Out of the Mouths of Babes: The Crazy Stuff Our Kids Say

My daughter is many things: smart, frustrating, beautiful, exhausting, snarky, genuine, honest, loving… and hilarious.  The things that come out of that girl’s mouth just crack me up.  There will be times that she is being both so incredibly naughty and so incredibly funny that her father and I will have to bite our cheeks or leave the room to keep from laughing. 

Her greatest pleasure in life is to make people laugh, and we could see this trait in her from a very young age.  I tend to post her best comedy sketches and most philosophical thoughts on Facebook.  Not only do I want to share the joy that is Lucy, but I also want forever to preserve her innocence and beautiful sense of humor.

I can tell by my Facebook news feed that I’m not the only one with a funny kid, so I recently asked the moms and dads in my life to share the craziest things their kids have said.  I got some great responses that range from hilarious to philosophical to downright creepy. Without further ado, I present to you: the future generation.

The Confidence Booster

Sometimes our kids really know what to say to give us that extra little bit of self-confidence.  And sometimes they don’t.

One day my daughter told us, “I’m a princess. And a queen. Daddy’s a king.” Not wanting me to be left out, my husband asked her what mommy was.  Her response: “A kitty cat.” – age 3

“Mommy’s not funny, she’s cute!” – age 4

I spent 10 minutes on my makeup one morning instead of my normal three minutes.  My son then asked me, “Why do you look like that?” – age 5

I had a small, flesh colored mole on the side of my nose.  While driving one day, out of nowhere my nephew piped up from the backseat, “I wish you didn’t have that thing on your nose.” – age 5

The Ominous

Kids are so incredibly innocent and sweet.  Just be sure to sleep with one eye open and never turn your back on them.

One of my daughter’s first early babbles was, “Mom, die.” – age 1

My daughter was playing in the bath water and told me, “Mommy, I’m making you some tea with a REAL human bone in it! It makes it delicious! It’s getting yummier and yummier!” – age 2

My son was sitting at the kitchen bar during breakfast one morning. He looked up from his food and said, “Mom, look! A kid.” He pointed past me towards a door by the laundry room. I turned and looked, but saw nothing there. I asked him, “A kid? Where honey? Where do you see a kid?” He pointed over to that corner again (there was nothing there, not even a shadow) and said, “A kid, boy, a kid, there.”  I asked him various questions to make sure he was saying what I thought he was.  He definitely was seeing a kid standing in that corner. He is 6 now and still remembers the little boy standing there. – age 2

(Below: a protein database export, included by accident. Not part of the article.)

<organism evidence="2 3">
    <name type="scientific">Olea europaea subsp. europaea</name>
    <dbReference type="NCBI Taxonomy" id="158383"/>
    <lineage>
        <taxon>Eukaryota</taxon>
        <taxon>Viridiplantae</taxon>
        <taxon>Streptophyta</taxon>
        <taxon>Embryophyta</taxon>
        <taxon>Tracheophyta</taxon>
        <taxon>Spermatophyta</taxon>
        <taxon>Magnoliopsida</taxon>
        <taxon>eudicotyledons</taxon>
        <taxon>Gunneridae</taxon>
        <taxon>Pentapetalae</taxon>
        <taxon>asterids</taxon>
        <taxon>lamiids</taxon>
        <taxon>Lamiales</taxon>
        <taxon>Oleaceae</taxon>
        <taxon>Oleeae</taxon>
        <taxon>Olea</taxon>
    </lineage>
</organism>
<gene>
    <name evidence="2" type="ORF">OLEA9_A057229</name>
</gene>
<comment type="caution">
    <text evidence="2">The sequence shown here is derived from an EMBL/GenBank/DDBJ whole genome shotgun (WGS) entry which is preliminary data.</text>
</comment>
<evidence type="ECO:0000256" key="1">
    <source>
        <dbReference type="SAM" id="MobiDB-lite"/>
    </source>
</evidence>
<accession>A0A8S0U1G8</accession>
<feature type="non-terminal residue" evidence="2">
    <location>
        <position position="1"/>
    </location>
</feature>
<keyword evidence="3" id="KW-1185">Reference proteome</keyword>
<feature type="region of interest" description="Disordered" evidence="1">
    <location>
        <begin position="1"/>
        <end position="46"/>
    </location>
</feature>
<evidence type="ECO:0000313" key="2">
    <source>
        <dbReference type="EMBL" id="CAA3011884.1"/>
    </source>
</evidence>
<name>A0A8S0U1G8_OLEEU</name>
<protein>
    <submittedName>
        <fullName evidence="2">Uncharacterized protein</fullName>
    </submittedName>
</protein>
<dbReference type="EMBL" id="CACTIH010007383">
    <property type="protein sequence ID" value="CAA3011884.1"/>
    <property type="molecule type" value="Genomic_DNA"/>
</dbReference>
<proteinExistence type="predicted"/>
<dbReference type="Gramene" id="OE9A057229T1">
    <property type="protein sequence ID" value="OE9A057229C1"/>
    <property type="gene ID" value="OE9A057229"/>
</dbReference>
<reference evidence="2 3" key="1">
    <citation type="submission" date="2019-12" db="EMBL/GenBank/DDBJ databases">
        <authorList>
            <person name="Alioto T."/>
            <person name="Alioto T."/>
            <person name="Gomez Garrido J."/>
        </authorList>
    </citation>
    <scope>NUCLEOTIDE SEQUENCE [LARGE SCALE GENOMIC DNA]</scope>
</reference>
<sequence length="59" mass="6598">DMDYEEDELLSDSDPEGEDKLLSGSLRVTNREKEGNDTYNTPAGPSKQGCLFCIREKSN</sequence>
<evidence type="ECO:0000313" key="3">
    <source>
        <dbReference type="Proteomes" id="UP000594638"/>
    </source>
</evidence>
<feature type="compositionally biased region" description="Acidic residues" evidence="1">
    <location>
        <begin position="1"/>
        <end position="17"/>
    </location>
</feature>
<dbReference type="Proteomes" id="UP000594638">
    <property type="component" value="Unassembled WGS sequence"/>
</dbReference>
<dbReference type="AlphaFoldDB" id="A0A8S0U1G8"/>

I once asked one of my Pre-K kids what they liked to do on the weekends. One little girl said, “I like to build with Legos, color, and play with knives.” I laughed and asked her when she plays with knives. She whispered, “When it’s dark” and laughed. The look on her face combined with the evil laugh made me stop asking questions! – 4 years old

I told my son that someday he is going to be a grown man and have his own kids. I asked him what he will tell his kids about me?  His response: “She died.” – age 4

My daughter once told me that one day, when she has magic and people bother her, she will use dark magic to destroy them. – age 4

My daughter once told her father that he needed to get a big gun because, “Chuckie Cheese is really hard to kill.” – age 4

My son came into my bedroom early one morning and got into bed with me.  He then whispered, “Everyone dies. It’s just the way the world works. My eyes are really good and I can see the red dots that the world is made of. Sometimes all of the red dots come towards me and I close my eyes. They are only there at night, though. Is it morning time? Did the red dots go away?” – age 5

“Heaven is yellow and full of dead butterflies.” – age 6

“I love to watch spiders out my window. I would never be one though, because people kill them.” – age 8

My daughter drew a picture for her daycare director. She is holding a 'bloody ax.'
My daughter drew a picture for her daycare director.  She is holding a ‘bloody ax.’

The Beer Connoisseur

Start ’em young, right?  At least they aren’t doing keg stands.  Yet.

My daughter and I were walking around the grocery store when we passed a display of Bud Light.  She immediately screamed, full volume, “BEER!  LOOK MOMMY, BEER!  MOMMA, MOMMA, LOOK!  IT’S BEER!” – age 2

“Daddy takes a lot of pictures of beers.” [My husband likes craft beer and uses Untappd.]  “If I’m ever a daddy, I am going to take lots of pictures of beers.” – age 4

“I reminded dad to brush his teeth. I don’t want him to rot his teeth out. I want him to be able to eat candy. And be healthy. And drink beer.” – 4 years old

The Candid

It’s really too bad you can’t buy a filter for your kid the same way you can buy a filter for your furnace.

My nephew was with me while I was changing my daughter’s diaper.  He asked me, “Do you change Uncle Craig’s diapers too?” – age 3

To Daddy: “What’s the thing hanging from your butt?” – age 3

I called my niece to wish her happy birthday.  I asked her how she was doing, and she replied, “Um…um… I don’t really want to talk to you.” – age 3

I announced bedtime, and my daughter cried, “Ohh! But I didn’t get to play with my ponies!”  When I told her that she shouldn’t have watched so much TV, she countered with, “Well you shouldn’t have turned the TV on!” – age 4

As soon as we got home from daycare, my daughter went up to her father and said, in one breath, “I throw my socks in the air like I just don’t care! Yeah, I throw my socks in the air like I just don’t care! I had to change my shirt today Daddy. I got poop on the sleeve. My butt hurts.” – age 4

My niece once told me that she didn’t want for me to have kids ever, but if for some reason a baby got into my tummy, she wouldn’t be mad and I should not be worried because it would be considered an accident. – age 5

My husband asked our daughter if she wanted to watch TV when we got home.  She replied, “Oh yes.  I love you so much, Daddy.”  He asked her if she loved him because he was letting her watch TV.  Her response?  “Yup!” – age 5